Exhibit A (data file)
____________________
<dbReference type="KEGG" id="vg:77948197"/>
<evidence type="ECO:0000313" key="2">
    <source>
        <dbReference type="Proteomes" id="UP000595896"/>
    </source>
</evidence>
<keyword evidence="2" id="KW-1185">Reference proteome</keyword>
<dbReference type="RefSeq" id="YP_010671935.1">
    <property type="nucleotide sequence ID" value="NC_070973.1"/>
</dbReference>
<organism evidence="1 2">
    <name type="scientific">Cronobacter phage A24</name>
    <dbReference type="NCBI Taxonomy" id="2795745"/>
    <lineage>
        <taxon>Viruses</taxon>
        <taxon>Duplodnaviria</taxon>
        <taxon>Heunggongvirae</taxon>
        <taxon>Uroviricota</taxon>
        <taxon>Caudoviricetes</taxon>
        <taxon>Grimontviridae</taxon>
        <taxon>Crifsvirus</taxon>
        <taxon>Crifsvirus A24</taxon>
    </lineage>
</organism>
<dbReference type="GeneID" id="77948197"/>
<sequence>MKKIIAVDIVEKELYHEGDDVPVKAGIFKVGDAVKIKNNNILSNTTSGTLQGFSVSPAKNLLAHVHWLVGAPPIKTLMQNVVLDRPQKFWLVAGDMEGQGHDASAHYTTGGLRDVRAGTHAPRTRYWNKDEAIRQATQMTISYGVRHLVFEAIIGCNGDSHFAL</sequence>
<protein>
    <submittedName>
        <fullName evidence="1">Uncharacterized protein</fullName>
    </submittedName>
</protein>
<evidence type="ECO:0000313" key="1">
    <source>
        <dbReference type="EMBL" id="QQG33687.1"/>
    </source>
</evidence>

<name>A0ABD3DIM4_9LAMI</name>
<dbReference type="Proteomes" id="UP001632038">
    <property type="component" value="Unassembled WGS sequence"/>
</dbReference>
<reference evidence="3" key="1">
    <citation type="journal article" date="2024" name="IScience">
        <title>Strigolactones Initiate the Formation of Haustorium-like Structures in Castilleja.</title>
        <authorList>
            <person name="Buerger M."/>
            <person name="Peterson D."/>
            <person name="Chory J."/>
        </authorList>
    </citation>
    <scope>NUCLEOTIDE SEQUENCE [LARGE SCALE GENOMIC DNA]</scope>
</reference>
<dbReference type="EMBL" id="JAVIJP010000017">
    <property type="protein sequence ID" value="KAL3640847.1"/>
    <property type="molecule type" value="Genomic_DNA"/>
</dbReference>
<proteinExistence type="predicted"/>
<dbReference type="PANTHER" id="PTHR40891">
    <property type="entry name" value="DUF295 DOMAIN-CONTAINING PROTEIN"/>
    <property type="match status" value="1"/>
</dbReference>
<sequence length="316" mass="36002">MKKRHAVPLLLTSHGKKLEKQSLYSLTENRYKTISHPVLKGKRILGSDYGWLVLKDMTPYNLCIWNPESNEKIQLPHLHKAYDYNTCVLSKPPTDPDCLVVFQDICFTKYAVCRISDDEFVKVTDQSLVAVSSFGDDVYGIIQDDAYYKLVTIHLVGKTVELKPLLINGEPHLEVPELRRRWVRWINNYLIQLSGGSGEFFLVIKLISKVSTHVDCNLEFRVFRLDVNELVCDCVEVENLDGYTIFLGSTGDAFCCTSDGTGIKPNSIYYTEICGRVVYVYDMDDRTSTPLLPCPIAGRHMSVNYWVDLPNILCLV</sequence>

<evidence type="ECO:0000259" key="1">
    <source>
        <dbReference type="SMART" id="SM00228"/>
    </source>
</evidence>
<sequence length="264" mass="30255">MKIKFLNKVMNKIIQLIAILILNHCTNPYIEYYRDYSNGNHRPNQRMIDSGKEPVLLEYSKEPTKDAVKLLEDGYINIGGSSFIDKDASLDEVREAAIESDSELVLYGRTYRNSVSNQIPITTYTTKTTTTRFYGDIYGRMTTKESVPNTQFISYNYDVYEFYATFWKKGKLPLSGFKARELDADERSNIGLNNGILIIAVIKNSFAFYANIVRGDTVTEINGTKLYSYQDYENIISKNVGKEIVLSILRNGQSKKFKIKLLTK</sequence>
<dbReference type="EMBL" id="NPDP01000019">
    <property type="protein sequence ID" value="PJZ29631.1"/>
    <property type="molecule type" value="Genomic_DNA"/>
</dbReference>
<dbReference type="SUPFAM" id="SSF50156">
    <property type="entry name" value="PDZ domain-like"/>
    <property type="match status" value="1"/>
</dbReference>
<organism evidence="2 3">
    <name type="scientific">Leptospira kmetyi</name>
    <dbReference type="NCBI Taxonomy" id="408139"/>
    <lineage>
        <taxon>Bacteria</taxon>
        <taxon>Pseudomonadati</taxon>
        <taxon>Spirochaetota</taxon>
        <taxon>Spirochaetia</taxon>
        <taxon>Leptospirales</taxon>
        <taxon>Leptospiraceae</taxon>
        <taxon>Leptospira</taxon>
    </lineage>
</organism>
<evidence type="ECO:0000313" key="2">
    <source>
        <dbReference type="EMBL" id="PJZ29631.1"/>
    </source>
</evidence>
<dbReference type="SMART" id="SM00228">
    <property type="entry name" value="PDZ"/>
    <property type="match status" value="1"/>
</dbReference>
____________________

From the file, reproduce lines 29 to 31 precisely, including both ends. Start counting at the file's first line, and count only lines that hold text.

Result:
        <fullName evidence="1">Uncharacterized protein</fullName>
    </submittedName>
</protein>